• Credit inquiries – Any time you apply for a loan, you authorize a lender to ask for a copy of your credit report. The report shows a list of everyone who has accessed your credit report for the past two years. The entries will be listed as voluntary, such as when you open an account, or involuntary, such as when lenders order your report to make a pre-approved credit offer in the mail.


    • Public record and collection items – Credit reporting agencies also collect public record information from state and county reports, and information on overdue debt from collection agencies. This public record could include foreclosures, bankruptcies, lawsuits, wage attachments, liens and judgments. 


    If you find fraudulent information, such as accounts you did not open or auto loans you did not sign for, it is important to act immediately.


    Contact each of the three credit reporting agencies and request that fraud alerts be placed on your reports. After the alerts are placed, contact the police department in the county where you believe the theft took place. Once these steps have been completed, your creditor and the police will attempt to catch the identity thief.


    Posted Sep 22 2010, 11:57 AM by IdentityTheft with no comments
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  • Apathy shouldn't even be on the menu when it comes to ID theft

    We ran across an article that gave twelve reasons why consumers are losing the battle against identity theft. We felt the information has merit, so we're sharing it with you…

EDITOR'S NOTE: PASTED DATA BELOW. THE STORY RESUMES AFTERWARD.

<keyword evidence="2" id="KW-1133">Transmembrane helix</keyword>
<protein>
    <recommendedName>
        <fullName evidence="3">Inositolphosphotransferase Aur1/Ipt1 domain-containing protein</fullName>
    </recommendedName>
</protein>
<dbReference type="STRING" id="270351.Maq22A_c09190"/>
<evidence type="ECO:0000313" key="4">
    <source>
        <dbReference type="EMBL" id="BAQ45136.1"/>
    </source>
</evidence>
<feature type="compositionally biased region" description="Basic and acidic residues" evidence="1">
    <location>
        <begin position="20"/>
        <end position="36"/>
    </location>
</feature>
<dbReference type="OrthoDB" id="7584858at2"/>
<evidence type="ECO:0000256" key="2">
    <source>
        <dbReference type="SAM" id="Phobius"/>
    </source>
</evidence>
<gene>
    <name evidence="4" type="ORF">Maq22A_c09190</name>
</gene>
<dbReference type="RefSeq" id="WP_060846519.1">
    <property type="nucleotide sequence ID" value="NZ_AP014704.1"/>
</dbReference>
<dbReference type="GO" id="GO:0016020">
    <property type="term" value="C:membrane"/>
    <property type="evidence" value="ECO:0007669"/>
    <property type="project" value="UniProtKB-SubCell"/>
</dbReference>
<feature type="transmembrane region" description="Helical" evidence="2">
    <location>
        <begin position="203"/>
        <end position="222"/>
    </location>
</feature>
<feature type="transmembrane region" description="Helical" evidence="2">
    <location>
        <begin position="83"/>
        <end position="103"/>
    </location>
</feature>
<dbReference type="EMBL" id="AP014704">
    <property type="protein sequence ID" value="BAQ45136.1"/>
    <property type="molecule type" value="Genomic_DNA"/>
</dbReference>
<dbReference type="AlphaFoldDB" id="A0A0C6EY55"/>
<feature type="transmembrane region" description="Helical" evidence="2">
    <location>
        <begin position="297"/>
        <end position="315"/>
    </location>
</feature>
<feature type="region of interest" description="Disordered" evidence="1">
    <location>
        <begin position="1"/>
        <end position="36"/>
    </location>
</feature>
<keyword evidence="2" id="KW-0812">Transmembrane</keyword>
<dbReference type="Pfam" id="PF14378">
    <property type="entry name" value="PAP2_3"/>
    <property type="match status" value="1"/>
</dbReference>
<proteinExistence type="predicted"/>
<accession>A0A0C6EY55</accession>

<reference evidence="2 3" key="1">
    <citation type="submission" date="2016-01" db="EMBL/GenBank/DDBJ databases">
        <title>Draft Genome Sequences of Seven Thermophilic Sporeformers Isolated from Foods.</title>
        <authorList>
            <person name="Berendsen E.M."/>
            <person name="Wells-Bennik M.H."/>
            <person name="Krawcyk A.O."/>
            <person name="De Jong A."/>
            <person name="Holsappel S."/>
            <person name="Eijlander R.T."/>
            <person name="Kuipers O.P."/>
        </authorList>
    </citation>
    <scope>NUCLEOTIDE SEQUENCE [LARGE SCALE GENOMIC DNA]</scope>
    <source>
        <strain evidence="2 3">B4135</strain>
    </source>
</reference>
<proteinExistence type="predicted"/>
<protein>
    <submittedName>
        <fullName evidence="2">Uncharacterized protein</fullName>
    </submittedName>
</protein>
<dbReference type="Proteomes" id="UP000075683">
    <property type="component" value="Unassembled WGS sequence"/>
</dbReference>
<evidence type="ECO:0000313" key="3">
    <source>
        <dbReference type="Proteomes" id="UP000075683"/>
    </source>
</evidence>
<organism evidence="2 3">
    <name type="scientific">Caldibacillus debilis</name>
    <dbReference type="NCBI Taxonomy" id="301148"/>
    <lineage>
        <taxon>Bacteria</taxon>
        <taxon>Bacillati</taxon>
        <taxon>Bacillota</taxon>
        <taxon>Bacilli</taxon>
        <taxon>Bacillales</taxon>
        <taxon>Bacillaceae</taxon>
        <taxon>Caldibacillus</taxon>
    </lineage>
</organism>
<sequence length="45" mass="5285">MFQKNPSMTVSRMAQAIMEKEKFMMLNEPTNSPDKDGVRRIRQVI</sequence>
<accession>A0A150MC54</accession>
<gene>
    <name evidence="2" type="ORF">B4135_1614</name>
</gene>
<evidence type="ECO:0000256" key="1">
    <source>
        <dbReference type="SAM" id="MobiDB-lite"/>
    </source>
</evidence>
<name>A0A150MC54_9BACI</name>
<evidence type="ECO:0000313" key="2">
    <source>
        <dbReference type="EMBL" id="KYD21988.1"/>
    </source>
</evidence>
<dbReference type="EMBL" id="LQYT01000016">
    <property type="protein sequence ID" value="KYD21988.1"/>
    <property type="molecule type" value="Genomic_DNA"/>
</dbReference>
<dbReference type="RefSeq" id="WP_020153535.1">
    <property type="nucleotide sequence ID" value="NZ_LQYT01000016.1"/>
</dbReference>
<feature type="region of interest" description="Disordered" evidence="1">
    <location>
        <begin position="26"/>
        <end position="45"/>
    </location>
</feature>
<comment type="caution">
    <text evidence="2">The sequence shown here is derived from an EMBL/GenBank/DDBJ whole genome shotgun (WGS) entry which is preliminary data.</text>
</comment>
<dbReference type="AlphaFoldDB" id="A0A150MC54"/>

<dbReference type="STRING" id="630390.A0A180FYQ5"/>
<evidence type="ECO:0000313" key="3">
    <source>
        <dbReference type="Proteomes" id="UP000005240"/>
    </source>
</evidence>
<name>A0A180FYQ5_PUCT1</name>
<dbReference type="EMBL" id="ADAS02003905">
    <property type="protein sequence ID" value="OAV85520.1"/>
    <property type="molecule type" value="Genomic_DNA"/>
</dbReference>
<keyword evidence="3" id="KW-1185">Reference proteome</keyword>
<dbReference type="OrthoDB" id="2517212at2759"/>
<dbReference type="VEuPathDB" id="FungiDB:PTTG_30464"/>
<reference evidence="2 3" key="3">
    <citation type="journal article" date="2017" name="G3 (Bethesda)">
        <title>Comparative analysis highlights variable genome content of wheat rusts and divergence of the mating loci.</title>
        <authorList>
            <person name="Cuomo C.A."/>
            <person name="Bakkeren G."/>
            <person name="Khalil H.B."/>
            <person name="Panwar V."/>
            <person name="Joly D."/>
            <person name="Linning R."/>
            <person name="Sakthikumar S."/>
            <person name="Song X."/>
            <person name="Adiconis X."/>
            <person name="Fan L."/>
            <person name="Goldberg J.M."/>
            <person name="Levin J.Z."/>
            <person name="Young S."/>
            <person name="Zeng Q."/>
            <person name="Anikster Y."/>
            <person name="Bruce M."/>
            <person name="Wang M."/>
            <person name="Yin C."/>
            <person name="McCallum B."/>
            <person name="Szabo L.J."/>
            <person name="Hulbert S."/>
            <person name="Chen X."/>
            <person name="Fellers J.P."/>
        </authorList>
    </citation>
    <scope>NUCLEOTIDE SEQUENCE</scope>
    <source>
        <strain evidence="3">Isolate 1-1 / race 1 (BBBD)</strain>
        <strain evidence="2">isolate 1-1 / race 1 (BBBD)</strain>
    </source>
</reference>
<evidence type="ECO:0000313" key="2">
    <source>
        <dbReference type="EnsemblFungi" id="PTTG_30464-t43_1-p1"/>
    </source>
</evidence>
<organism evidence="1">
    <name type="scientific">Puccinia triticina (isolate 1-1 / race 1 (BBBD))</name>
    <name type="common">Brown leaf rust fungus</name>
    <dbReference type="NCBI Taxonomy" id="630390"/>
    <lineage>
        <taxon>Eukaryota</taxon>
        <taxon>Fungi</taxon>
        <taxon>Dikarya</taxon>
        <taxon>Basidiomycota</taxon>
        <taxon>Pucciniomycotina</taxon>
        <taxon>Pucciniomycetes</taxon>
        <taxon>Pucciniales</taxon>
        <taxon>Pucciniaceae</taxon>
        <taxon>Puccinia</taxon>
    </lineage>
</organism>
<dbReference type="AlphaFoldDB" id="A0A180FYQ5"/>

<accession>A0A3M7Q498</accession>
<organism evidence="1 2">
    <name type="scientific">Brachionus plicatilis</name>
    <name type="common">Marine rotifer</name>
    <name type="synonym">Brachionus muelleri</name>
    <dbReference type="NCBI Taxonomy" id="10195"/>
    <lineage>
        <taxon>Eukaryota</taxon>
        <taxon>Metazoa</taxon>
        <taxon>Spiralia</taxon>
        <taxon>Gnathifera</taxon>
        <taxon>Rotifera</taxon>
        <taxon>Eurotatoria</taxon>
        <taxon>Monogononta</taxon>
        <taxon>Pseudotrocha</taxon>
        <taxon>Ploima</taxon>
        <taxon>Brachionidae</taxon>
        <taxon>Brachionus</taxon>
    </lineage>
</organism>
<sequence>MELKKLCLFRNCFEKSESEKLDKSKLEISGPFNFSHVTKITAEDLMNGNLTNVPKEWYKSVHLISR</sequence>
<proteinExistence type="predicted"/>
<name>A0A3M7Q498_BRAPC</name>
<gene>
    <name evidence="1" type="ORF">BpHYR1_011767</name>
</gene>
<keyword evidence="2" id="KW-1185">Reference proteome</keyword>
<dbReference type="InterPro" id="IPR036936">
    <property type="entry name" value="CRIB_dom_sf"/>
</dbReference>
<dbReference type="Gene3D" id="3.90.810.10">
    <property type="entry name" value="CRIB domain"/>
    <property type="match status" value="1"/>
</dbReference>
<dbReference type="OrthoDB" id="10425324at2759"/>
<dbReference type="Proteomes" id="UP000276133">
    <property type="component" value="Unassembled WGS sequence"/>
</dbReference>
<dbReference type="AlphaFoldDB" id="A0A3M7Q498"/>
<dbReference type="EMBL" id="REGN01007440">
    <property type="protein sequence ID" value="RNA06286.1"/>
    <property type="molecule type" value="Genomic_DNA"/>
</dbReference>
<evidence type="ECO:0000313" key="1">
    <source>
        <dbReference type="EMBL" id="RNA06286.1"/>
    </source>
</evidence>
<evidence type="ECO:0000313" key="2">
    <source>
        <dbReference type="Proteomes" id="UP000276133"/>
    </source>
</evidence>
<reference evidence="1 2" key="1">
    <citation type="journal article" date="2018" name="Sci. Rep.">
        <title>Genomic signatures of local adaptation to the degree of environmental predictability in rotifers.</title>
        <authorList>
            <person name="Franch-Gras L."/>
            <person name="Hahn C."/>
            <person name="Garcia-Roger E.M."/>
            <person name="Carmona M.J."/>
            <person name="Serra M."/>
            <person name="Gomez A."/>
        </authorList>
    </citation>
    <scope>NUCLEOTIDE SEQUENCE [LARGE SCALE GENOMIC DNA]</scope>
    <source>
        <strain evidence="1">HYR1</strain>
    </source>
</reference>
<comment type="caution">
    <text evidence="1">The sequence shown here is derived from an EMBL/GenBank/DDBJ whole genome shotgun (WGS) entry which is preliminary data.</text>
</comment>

1. Zero liability has consumers feeling like they have nothing to lose. This comes from a blend of federal law and marketing by financial institutions, which shifts losses to identity theft from consumers to the financial industry. Absorption by the financial community may keep their customers happy, but it has given consumers a false sense of security.


    2. Law enforcement lacks the resources to handle ID theft cases. Most police departments will admit that they investigate only roughly less than 1 percent of identity cases. This is mainly due to their lack of resources. 


    3. Consumers think the battle's already being won. People have become apathetic to identity theft in the past few years, either because they feel they have little to lose or because they wrongly believe the "enemy" is retreating. This apathy has led to a decrease in vigilance.


    4. Organized crime has given identity theft a new energy by pumping millions of dollars into it, and by operating in areas where law enforcement can't or won't reach them. 


    5. Financial institutions need to talk with their customers about identity theft, and educate them about it and other security risks. 


    6. The small business community is still ignoring its responsibility by not making data and customer protection a priority.


    7. Thieves have become bolder because they know they're not likely to be caught.


    8 Consumers are not protecting their computers or changing their habits. Most don't check their credit report, don't change their passwords often enough and don't update their computer security often enough.


    9. Check verification still has too many loopholes. Although there are sophisticated technologies in place to verify that a check is legitimate, many stores just don't bother using them. Identity thieves know this and have become masters at creating fake but legitimate-looking checks.


    10. Many banks are not using all the authentication and verification options available because they think more security challenges will annoy customers. 


    11. Consumers are giving away too much personal information on social networking sites. 


    12. Businesses and consumers are becoming indifferent to data breaches. There have been so many of them, that consumers are shrugging them off. 


    Don't shrug off identity theft. Be vigilant and protect your personal information. You can't afford this kind of apathy.

    Posted Sep 15 2010, 11:22 AM by IdentityTheft with no comments
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  • Get savvy: know a scam when you see one